There's a lot of talk in our world about "balance." It's the idea that if we just keep all things in perspective, and more importantly, in proportion, then our lives must be "good." If we have too much or too little of this or that, then our lives are out of balance and must be "bad."
We talk about this in all sorts of ways. We talk, for example, about the "work-life" balance, as though we must efficiently budget our hours between working at the office and working at the house. We talk about seasons, about sometimes having more and sometimes having less, and how this tends to "balance" itself out in the end. We talk about closing one door and opening another, or closing a door and opening a window, because it is this type of balance between opened and closed that permits fresh air to flow through our lives. Sometimes, we even kidnap the Eastern idea of yin and yang.
We talk about achieving balance with the various elements of our lives, and we talk about achieving balance within ourselves. Yoga, pilates, and other various such forms of exercise are all about "finding our balance" and "bringing ourselves back to center." As if center is the absolute best place we could be.
It is where we want to be. Center. Center stage. Right in the middle of it all. And to do this, we have to keep everything else balanced around us.
Ever feel like you have a thousand plates spinning in the air? Welcome to "balance."
But there is good news. You don't have to live this way! You don't have to live your life seeking "balance." And in fact, you shouldn't.
This message comes as very much counter-cultural, but balance was never the idea that God had in mind. God never intended your world to hold everything together in perfect measure. He never imagined that you were supposed to be the center of it all, that things were supposed to be weighed out according to keeping you centered. You weren't meant to be centered.
You were meant to be stretched.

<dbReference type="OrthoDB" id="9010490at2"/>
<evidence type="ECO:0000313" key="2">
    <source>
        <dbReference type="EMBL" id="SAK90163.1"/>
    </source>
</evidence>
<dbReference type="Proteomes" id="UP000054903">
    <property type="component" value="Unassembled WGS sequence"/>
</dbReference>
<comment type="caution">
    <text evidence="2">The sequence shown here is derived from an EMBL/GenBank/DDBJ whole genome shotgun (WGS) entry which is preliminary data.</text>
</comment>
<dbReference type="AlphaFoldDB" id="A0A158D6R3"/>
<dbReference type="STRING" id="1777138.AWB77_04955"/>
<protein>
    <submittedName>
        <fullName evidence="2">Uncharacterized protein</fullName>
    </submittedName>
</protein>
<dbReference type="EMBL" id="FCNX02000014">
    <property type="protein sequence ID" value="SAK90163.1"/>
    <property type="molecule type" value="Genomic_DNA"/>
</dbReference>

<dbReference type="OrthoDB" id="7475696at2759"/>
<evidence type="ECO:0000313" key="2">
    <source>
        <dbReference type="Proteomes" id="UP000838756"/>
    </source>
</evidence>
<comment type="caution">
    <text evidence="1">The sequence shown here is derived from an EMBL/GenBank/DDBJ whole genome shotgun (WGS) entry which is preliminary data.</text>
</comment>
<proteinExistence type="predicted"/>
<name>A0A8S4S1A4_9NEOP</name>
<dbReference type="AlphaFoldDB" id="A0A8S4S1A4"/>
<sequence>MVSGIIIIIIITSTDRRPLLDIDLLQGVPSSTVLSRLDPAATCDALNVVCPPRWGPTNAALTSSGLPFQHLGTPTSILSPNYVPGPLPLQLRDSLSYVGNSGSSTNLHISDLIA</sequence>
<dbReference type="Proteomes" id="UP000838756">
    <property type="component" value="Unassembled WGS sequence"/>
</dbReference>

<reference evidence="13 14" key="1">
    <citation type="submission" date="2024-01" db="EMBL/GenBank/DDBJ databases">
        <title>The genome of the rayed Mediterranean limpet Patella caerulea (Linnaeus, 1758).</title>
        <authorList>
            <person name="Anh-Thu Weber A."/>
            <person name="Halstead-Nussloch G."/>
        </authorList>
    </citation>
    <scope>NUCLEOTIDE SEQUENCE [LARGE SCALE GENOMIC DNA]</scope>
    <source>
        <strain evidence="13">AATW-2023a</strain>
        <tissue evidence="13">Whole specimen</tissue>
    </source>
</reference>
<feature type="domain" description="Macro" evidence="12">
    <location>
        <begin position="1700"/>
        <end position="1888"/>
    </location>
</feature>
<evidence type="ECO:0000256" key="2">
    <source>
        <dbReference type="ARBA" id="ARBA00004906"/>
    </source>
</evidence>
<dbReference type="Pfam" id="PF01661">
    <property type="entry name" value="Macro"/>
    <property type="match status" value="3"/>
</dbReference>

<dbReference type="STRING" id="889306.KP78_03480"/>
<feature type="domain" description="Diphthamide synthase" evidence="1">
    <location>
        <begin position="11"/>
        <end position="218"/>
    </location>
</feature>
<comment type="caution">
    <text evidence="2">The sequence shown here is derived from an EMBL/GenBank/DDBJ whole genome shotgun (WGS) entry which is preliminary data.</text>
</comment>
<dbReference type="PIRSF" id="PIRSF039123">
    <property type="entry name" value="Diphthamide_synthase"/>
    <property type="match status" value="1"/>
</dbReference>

There are several significant, unavoidable problems with our idea of balance. There is a logical problem - balance prohibits its own claimed accomplishments. That is, balance can never give you what it says you get out of the deal. With balance, your life can never be "good."
There is a creational, or scientific, problem with balance - it is simply not the testimony of the creation. There is nothing in creation that exists in perfect balance with anything else - not time, not seasons, not planets, not plants, not animals. Nothing. The world that we live in was not created in balance.
There is a Scriptural problem with balance - it's not God's design for us. God never says, "Make sure your lives are in perfect balance." He never says, "This is how you must balance the elements in your life." He never says, "Then, when your life is balanced, all things will go well with you." Nothing in God's Scripture is held in perfect balance. It's not His testimony.
Over the course of this week, over the next four days, I want to look at each of these problems individually and flesh out some of the argument on why we are wasting our time with balance, why balance will never get us to "good," and how we ought to be managing our lives differently, with an eye on the one idea that resolves these three problems.
What is that idea?